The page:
Thanks to a bunch of articles and topics on perspective and how to draw in perspective in the net, there’s no need for us to present them all here. Anyway, this and this are good resources for you to refer to first.
Perspective in Icon Design
Up to now, you might feel a bit downcast for having to read too much about this perspective thing. How come so problematic? What is more important in this section?
We ourselves used to ask and feel that way. But learning from our effort and experience, this must be more extensive. Bringing perspective into icon drawing has already been a “tacit” and common rule for proficient iconographers.
With one of the three typical perspectives listed above, we think that you could make out an icon that looks OK. However, being an iconographer, any icon we create must look not only nice, but sharp, clear and crisp. If an application uses icons that look blunt and dull, the application will degrade itself. So don’t let your handiwork go wrong caused by the perspective mistakes.
As our icon is illustrated in a perspective, it must be affected by declination lines. That means the icon is generally made up of lines oriented at a 25 degree angle or bigger. There’s nothing to worry about if the icon is in vector format, but when you export it to a PNG image, especially in smaller sizes, the pixelation should occur in the image file. (That is, the edges of the icon will appear jagged).
There’s a very small chance that this problem could be fixed, even if we have to spend hours to retouch them in Photoshop. So, first things first, it’s necessary to sketch out your concept on paper in order to avoid any slanting line happened to your icon.
Before now, we used to draw many icons with diverse perspectives, and we kept thinking that once you felt confident and sure about perspective techniques and lighting, any icon you made would be fine looking and useful, but that was wrong. After a while, we thoroughly checked them out and took a close look at a significant number of icons shared or distributed on the web, we found out some impacts, and strong and weak points in using these types of perspective.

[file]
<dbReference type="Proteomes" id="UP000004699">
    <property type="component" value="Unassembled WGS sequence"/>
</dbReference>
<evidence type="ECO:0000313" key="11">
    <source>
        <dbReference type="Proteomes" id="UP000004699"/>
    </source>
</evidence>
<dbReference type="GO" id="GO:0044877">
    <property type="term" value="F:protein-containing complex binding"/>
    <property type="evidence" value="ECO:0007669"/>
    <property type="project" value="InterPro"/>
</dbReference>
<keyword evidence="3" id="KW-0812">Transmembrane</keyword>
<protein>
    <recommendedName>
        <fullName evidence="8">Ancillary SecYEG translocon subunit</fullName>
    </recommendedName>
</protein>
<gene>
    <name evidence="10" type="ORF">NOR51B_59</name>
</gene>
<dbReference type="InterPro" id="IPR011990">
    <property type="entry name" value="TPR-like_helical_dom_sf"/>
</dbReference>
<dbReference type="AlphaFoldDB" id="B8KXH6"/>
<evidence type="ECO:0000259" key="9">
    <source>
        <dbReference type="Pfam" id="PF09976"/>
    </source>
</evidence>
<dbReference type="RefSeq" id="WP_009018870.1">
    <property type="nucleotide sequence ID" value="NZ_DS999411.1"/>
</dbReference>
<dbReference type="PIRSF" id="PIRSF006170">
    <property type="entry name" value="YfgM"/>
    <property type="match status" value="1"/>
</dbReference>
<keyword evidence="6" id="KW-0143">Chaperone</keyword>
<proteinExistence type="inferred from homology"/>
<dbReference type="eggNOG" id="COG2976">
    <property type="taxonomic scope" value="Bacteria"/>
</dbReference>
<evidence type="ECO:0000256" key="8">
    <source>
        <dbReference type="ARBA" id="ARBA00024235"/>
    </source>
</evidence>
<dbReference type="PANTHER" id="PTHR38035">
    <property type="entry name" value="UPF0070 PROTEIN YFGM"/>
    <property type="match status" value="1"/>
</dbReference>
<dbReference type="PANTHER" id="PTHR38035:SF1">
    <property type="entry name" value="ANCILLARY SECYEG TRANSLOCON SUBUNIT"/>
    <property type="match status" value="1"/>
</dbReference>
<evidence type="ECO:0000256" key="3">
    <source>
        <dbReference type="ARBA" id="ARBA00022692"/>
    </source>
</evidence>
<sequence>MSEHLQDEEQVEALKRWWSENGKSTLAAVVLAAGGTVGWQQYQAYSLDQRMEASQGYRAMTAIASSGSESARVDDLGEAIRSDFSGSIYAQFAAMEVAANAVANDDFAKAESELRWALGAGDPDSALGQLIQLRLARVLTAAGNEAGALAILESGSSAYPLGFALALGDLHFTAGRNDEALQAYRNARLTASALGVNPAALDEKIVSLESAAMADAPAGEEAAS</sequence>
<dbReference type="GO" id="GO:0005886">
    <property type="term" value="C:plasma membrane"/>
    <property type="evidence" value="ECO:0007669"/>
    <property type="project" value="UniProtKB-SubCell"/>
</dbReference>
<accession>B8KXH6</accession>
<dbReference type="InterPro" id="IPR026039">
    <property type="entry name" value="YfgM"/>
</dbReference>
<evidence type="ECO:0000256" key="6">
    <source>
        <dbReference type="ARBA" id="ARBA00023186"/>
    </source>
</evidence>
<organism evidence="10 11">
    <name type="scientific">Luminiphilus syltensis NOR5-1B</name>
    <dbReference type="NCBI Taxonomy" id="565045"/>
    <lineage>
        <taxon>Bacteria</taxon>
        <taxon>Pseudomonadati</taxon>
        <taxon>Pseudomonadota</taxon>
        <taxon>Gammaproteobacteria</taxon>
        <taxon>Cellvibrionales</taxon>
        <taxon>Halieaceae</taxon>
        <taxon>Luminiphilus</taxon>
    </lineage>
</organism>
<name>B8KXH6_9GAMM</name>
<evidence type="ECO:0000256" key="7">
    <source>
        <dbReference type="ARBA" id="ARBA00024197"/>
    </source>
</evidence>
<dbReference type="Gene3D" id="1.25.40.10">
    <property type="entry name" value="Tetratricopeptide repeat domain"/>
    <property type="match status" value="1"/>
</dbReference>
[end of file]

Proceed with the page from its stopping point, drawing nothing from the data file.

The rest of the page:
So, following is our own important round-up related to perspective in icon design, including advantages and disadvantages of each perspective.
Icon in one-point perspective (also known as “straight-on icon”)
How can we know if it’s a straight-on icon? It’s very easy to find them thanks to their popular appearance in everyday softwares or websites. Let’s take our favorite freebie “Milky” for a demo:
- Easy to implement concepts.
- Suitable to small-sized icons that could be in high sharpness.
- Simple in design.
- Much less perspective concerns than the other perspectives’.
- Easy to create icons that look user-friendly and have a maximum size inside a square.
- Unnecessary to redesign at 16 x16 pixels.
- Easy to pack an iconset in this same perspective.
- Hard to create large-sized icons that have few details. (Common sizes for icons in one-point perspective are 48×48, 32×32, 24×24, 16×16 pixels).
- Hard to introduce space and distance to icons.
- Hard to catch the attention of users due to the very simple look.
Icon in two-point perspective
You can easily find many of them on your desktop (Windows) or on the Finder (MAC OS), or look at the demo picture of our freebie Shine below.
With a feature that allows to show many details of an object, two-point perspective is used to illustrate an icon by these aspects:
- Icons in this perspective are being loved the most.
- Icon size is nearly infinite.
- All known techniques like lighting, shadow, texturing can be utilized for this kind of icon.
- Pleasing look, depth-senses and space-senses will be showed up before the users’ eyes.
- It’s not easy to implement concepts.
- It requires experience in perspective.
- It’s not sharp for small icons to be in this perspective (24×24 or 16×16 icons will need to be redesigned).
- It’s hard to create an iconset of the same perspective (due to the viewing angle).
- It’s not easy to represent small-sized icons in toolbars.
Icon in three-point perspective
Are you kidding? Yeah. In fact, we was wondering who in the world did use this three-point perspective to draw standard icons. This kind of perspective is just about worthless for drawing icons as we have to represent small-sized objects. Besides, you definitely encounter the pixelation issue caused by three-point perspective.
Okay! That’s all about the perspective in icon design we could tell. We know that there must be some errors or unclear points in our explanation for this topic, partly because of our English usage. Please feel free to leave your comments for this article. Thank you for your reading.
This post follows up the tutorial series “Icon Design Made Simple“. Followings are the parts of the series:
- How to Create a Simple Button Icon in Adobe Illustrator
- Adobe Illustrator’s Tools and Palettes Used Most for Icon Creation
- How to Create a Simple Stroke Dashboard Icon in Adobe Illustrator
- How to create a realistic globe icon
- How to create a glossy Network icon
- Perspective in Icon Design – Part 1: Draw a Paint Bucket icon
- Perspective in Icon Design – Part 2: Know-hows
- Lighting in Icon Design (revisited)
- Material, Coloration and Gradient in Icon Design (revisited)
P.S. You might as well read our first-ever guide “Drawing A Pencil Icon” already published on Smashing Magazine. (Again, many thanks to SM guys for this opportunity).
As a perfectionist, not only have we wanted our products to be as perfect as possible, we have also wanted to improve the quality of each and every article published on this blog. Any suggestions or contributions to this article are highly appreciated. We appreciate your time.